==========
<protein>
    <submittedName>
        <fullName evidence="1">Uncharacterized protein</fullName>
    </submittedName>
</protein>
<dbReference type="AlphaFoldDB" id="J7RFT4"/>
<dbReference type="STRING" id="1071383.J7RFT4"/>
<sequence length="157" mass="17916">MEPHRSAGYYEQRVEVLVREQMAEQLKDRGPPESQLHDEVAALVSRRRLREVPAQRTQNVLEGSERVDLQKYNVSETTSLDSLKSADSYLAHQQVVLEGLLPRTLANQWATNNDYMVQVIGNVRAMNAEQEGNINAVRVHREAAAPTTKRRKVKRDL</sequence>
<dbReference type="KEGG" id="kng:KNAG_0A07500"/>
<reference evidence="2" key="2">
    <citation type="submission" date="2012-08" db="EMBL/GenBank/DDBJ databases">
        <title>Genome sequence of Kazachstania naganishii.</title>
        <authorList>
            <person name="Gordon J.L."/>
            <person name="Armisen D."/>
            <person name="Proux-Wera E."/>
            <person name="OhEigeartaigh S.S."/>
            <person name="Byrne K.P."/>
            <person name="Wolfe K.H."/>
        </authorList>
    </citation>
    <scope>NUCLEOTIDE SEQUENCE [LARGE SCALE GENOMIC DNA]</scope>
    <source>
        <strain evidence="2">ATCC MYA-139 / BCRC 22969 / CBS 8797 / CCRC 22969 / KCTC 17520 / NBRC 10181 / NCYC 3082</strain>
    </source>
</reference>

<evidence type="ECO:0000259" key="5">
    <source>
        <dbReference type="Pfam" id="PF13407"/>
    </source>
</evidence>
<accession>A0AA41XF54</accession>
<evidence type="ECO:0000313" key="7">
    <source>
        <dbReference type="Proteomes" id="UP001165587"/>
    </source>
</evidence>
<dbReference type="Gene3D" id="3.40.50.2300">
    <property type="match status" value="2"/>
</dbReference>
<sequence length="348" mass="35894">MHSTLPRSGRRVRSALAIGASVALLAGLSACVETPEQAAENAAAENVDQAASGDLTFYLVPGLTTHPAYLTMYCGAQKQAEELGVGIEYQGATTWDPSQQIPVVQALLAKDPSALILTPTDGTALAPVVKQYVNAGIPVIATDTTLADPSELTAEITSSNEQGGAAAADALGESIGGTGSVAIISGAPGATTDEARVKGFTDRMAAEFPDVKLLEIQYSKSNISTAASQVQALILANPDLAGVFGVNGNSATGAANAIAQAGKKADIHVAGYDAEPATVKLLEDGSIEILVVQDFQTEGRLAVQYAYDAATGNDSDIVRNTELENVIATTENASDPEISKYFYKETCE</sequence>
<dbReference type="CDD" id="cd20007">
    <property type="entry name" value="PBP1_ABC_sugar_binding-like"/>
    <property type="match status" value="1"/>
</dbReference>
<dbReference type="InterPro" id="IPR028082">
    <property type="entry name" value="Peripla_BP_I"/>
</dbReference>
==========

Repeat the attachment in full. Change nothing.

<protein>
    <submittedName>
        <fullName evidence="1">Uncharacterized protein</fullName>
    </submittedName>
</protein>
<dbReference type="AlphaFoldDB" id="J7RFT4"/>
<dbReference type="STRING" id="1071383.J7RFT4"/>
<sequence length="157" mass="17916">MEPHRSAGYYEQRVEVLVREQMAEQLKDRGPPESQLHDEVAALVSRRRLREVPAQRTQNVLEGSERVDLQKYNVSETTSLDSLKSADSYLAHQQVVLEGLLPRTLANQWATNNDYMVQVIGNVRAMNAEQEGNINAVRVHREAAAPTTKRRKVKRDL</sequence>
<dbReference type="KEGG" id="kng:KNAG_0A07500"/>
<reference evidence="2" key="2">
    <citation type="submission" date="2012-08" db="EMBL/GenBank/DDBJ databases">
        <title>Genome sequence of Kazachstania naganishii.</title>
        <authorList>
            <person name="Gordon J.L."/>
            <person name="Armisen D."/>
            <person name="Proux-Wera E."/>
            <person name="OhEigeartaigh S.S."/>
            <person name="Byrne K.P."/>
            <person name="Wolfe K.H."/>
        </authorList>
    </citation>
    <scope>NUCLEOTIDE SEQUENCE [LARGE SCALE GENOMIC DNA]</scope>
    <source>
        <strain evidence="2">ATCC MYA-139 / BCRC 22969 / CBS 8797 / CCRC 22969 / KCTC 17520 / NBRC 10181 / NCYC 3082</strain>
    </source>
</reference>

<evidence type="ECO:0000259" key="5">
    <source>
        <dbReference type="Pfam" id="PF13407"/>
    </source>
</evidence>
<accession>A0AA41XF54</accession>
<evidence type="ECO:0000313" key="7">
    <source>
        <dbReference type="Proteomes" id="UP001165587"/>
    </source>
</evidence>
<dbReference type="Gene3D" id="3.40.50.2300">
    <property type="match status" value="2"/>
</dbReference>
<sequence length="348" mass="35894">MHSTLPRSGRRVRSALAIGASVALLAGLSACVETPEQAAENAAAENVDQAASGDLTFYLVPGLTTHPAYLTMYCGAQKQAEELGVGIEYQGATTWDPSQQIPVVQALLAKDPSALILTPTDGTALAPVVKQYVNAGIPVIATDTTLADPSELTAEITSSNEQGGAAAADALGESIGGTGSVAIISGAPGATTDEARVKGFTDRMAAEFPDVKLLEIQYSKSNISTAASQVQALILANPDLAGVFGVNGNSATGAANAIAQAGKKADIHVAGYDAEPATVKLLEDGSIEILVVQDFQTEGRLAVQYAYDAATGNDSDIVRNTELENVIATTENASDPEISKYFYKETCE</sequence>
<dbReference type="CDD" id="cd20007">
    <property type="entry name" value="PBP1_ABC_sugar_binding-like"/>
    <property type="match status" value="1"/>
</dbReference>
<dbReference type="InterPro" id="IPR028082">
    <property type="entry name" value="Peripla_BP_I"/>
</dbReference>